Kombucha (pronounced kom-boo-cha) is a fermented "mushroom tea" that is a nutrient-rich tonic, as well as a refreshing beverage drink. It is cultured from a thick "gelatinous mat" that rests inside a jar of liquid, a blend of tea and sweetener.
This mushroom culture is not technically a "mushroom", but a round, firm jelly-like structure, called a "scoby" or "mushroom mother", a membrane of beneficial yeasts and bacteria.
As it feeds off of the caffeine and sugar, it creates a cultured sour drink containing B vitamins, enzymes, probiotics and various antioxidants. When it is completely fermented there is some caffeine, about half to one-third of the amount it was made with, but very little sugar content remains in the tea when it is cultured to maturity.
When home-brewing, usually one gallon jars, the scoby floats on the top of the jar where it continues to grow and eventually produces another layer. After it doubles in size, it can be peeled apart to create two mushroom cultures. These new layers can be used again to make more gallons of fermented tea.
The fermentation process takes between 10 to 14 days and the end result produces a slightly fizzy tangy drink that is best when served chilled.
We first began making and drinking kombucha in the early 90's. Back then there were no commercial brands available, homemade versions were the only options. Today, it is widely available and produced on a large scale by many companies. The brand "GT's", was one of the very first mushroom tea products sold in the U.S., retailing more than a million bottles in 2009 and has grown substantially sales since then.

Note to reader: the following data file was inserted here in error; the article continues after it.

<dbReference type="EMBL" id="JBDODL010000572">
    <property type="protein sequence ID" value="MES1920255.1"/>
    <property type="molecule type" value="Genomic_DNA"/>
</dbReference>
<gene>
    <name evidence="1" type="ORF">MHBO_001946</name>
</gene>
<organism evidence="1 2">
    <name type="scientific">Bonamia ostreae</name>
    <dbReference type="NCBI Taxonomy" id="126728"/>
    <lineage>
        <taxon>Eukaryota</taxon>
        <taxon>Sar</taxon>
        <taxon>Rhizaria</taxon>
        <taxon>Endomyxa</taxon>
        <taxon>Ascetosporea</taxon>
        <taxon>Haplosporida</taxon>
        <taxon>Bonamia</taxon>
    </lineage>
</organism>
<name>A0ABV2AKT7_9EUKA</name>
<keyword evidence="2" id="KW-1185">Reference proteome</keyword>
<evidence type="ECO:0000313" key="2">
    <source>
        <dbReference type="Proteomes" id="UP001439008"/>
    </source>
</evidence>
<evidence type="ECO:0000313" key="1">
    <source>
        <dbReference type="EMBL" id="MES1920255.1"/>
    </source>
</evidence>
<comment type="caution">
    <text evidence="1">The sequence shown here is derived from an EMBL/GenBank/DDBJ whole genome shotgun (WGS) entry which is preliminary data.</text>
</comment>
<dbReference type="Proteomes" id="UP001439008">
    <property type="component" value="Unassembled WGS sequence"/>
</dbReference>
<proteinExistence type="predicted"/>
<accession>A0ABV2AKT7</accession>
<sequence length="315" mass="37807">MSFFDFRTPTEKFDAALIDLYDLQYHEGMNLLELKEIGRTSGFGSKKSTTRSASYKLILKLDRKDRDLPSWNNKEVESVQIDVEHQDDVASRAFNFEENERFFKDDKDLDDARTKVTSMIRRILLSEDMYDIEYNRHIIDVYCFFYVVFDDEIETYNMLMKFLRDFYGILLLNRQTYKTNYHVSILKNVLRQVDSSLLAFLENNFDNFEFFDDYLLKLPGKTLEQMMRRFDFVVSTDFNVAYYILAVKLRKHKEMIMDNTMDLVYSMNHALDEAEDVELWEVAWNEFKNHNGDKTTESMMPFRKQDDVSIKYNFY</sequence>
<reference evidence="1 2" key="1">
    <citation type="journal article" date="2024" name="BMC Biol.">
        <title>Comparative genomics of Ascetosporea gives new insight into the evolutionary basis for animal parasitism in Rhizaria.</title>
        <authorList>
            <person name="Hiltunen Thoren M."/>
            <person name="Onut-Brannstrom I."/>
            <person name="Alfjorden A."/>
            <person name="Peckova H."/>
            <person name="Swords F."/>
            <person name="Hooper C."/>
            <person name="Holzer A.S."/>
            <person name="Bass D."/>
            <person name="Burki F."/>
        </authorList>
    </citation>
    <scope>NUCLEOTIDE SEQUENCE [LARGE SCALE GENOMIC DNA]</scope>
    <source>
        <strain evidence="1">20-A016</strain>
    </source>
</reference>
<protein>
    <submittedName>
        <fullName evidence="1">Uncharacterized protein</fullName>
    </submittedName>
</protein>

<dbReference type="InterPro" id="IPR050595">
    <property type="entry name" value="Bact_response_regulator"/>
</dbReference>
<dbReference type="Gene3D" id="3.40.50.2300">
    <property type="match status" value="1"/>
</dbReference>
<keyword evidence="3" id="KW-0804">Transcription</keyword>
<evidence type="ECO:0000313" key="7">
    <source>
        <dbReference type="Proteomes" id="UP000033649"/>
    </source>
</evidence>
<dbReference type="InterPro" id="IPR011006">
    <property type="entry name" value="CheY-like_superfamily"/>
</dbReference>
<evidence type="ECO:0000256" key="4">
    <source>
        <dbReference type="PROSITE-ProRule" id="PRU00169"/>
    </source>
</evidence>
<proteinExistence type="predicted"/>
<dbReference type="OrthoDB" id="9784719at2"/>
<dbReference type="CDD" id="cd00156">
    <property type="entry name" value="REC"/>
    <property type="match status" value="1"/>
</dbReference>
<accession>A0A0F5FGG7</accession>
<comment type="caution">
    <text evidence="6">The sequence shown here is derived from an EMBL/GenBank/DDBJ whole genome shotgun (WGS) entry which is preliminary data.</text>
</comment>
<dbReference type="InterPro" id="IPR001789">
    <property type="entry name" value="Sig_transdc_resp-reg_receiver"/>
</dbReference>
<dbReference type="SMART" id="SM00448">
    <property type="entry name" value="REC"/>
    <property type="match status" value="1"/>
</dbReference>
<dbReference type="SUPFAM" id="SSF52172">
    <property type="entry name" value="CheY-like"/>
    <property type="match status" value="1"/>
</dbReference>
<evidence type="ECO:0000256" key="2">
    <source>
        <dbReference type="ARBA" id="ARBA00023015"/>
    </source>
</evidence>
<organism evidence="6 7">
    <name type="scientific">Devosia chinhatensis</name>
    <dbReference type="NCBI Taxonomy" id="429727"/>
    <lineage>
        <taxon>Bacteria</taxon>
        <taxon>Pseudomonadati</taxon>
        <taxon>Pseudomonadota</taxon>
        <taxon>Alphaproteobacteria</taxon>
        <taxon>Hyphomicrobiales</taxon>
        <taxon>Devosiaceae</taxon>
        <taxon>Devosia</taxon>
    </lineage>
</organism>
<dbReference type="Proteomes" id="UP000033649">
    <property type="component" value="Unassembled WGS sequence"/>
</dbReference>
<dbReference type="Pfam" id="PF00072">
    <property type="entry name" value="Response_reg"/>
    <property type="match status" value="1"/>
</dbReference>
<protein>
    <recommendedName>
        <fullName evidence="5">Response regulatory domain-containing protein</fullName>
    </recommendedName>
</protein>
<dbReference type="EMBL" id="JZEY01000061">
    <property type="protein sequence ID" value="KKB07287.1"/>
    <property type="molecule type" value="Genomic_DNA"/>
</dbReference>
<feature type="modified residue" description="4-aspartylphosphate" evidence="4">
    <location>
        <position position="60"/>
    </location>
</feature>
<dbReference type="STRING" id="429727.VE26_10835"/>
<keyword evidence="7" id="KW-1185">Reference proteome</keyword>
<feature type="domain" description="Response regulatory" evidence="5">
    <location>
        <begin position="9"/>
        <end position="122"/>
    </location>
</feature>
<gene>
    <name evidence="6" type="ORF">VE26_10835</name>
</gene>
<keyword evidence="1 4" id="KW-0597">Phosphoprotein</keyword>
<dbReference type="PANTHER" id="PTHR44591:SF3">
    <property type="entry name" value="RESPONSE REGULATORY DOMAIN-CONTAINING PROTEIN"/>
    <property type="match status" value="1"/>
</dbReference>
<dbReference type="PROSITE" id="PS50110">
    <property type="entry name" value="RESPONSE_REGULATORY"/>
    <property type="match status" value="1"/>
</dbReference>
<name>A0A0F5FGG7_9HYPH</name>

If you are new to this beverage, give it a try in small doses. We have noticed that it does not agree with all individuals, so it is important to test it first and see how it feels to your specific constitution. Also, it is important to avoid consuming it if you have certain health issues. (Visit our page on the pros and cons page for more details on this.)
"Kombucha is neither a panacea nor peril. Like any ferment, it contains unique metabolic by-products and living bacterial cultures that may or may not agree with you." Sandor Katz
The fermented drink is believed to have originated in Manchuria or Northeast China, where the mushroom was referred to as haomo or jiaomu. It became a rather well known health drink in the 1950's and 1960's in China, where it was made homemade-style like other fermented foods.
In the early 1900's it made its way to Eastern Russia, called chainyj grib or chainyj kvas, and further spread throughout Europe and Germany.